The CMA’s Annual Report and digital markets - a time of change
It was affairs, prenups and pregnancies in the first episode of The Split last night as the BBC One drama returned to our screens for a second series. We found ourselves delving back into the complicated lives of the Defoes, three months after Hannah went knocking on Christie’s door against her better judgment. It seems, however, that things are back on track - Hannah and Nathan are still together, Rose is having a baby and the Noble Hale Defoe merger was the smoothest in legal history. What could possibly go wrong?
It is almost ten years since the landmark decision of the Supreme Court in Radmacher v Granatino  UKSC 42 changed the law on prenuptial agreements, giving their enforceability a huge boost when holding that the parties would be held to their bargain in the event of a divorce. In this blog, Jane Keir shares some tips and considerations to help you make sure that the agreement you reached before you married is upheld in the event of disagreement on divorce.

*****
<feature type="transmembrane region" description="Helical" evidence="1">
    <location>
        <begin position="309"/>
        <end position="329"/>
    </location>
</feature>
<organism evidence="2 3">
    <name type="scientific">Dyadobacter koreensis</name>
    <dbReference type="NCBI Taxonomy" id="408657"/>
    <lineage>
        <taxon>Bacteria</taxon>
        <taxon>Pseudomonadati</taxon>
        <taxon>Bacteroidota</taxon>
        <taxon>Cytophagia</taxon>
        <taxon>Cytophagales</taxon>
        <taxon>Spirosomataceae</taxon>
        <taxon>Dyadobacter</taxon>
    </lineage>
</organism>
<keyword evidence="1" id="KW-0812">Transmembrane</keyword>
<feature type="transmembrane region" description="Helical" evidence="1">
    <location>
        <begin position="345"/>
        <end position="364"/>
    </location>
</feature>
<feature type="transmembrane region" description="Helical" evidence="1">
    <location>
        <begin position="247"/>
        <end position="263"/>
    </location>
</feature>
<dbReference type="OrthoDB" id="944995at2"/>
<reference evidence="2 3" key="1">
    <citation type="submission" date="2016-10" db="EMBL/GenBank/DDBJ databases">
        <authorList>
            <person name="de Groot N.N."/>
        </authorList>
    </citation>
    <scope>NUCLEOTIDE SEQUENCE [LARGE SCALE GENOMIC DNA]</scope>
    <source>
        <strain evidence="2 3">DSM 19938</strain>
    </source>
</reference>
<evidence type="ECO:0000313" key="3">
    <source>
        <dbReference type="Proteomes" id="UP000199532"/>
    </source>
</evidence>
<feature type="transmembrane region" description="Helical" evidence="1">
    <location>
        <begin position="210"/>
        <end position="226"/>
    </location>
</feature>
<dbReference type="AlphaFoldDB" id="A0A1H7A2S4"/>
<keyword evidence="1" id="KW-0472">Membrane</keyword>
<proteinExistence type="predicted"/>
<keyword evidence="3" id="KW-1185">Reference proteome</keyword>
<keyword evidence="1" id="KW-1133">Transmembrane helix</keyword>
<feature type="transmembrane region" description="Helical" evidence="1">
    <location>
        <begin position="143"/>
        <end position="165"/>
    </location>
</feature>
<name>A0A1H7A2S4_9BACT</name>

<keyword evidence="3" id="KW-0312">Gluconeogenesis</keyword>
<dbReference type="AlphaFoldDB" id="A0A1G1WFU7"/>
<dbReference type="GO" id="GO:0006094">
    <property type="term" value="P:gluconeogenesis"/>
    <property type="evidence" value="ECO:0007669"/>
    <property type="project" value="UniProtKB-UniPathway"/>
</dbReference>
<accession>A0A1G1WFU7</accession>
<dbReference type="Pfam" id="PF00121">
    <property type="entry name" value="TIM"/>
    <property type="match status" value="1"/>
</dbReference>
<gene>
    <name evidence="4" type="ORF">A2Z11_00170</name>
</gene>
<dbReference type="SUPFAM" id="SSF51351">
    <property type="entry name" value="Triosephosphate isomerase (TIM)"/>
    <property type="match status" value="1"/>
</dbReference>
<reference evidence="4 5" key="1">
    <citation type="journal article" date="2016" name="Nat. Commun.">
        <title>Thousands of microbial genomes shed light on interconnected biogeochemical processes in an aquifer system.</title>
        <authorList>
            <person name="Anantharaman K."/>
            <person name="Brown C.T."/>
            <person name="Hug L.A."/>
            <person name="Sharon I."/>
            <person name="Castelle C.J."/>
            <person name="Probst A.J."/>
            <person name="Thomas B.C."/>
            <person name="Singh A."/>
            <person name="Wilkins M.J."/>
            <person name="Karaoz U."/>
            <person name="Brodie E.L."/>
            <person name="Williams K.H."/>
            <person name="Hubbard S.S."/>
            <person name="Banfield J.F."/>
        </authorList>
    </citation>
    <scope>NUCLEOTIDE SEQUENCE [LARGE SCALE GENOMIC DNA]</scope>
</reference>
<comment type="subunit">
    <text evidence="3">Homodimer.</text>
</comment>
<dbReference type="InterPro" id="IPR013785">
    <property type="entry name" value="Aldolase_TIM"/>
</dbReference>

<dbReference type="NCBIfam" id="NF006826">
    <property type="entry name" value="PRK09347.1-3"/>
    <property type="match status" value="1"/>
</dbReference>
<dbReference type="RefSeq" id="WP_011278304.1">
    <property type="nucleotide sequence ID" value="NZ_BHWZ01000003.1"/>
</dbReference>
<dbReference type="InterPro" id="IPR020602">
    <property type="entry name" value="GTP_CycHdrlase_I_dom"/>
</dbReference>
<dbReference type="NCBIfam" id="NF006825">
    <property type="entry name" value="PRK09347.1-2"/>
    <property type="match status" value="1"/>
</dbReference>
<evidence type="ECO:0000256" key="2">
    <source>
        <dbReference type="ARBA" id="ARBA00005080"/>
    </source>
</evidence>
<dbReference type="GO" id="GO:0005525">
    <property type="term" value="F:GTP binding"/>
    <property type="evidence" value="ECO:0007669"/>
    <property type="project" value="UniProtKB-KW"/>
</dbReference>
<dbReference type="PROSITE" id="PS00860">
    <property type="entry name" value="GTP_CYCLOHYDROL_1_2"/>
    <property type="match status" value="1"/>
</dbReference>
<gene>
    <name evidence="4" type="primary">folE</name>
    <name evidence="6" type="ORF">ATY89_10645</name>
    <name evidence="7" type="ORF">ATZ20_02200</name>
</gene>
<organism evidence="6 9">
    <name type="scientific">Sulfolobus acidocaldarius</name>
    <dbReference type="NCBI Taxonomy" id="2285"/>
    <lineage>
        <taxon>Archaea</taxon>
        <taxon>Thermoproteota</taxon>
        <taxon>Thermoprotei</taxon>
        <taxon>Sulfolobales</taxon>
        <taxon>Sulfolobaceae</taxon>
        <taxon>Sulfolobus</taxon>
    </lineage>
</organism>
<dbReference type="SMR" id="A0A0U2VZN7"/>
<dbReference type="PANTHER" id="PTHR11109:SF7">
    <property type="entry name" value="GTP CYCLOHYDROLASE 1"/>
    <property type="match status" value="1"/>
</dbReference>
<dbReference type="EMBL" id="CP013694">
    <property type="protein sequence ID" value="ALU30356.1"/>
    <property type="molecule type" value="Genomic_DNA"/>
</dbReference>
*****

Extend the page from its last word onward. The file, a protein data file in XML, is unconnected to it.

At the time of writing, the UK is on the cusp of a General Election where Brexit is high on the agenda. In this blog, Stacey Nevin considers a number of scenarios and the changes that people who have connections with England and another EU member state might encounter for divorces, financial proceedings and matters concerning children in the event of a no deal Brexit.
We discuss the various aspects that you should consider from a family and inheritance or succession perspective when deciding which matrimonial regime to elect (or whether to create another type of agreement), including what will happen by default if you do not select any.
The “joint family” is a concept which most Indians will be familiar with, even those growing up in a less traditional family set up in England. In India, it is seen as the most desirable set up for families as a way to retain wealth and working together. However, the concept of ‘sharing as needed’ can place the family wealth under significant risk of attack upon divorce and create unnecessary (and often costly) complexity and financial uncertainty at an already difficult time.
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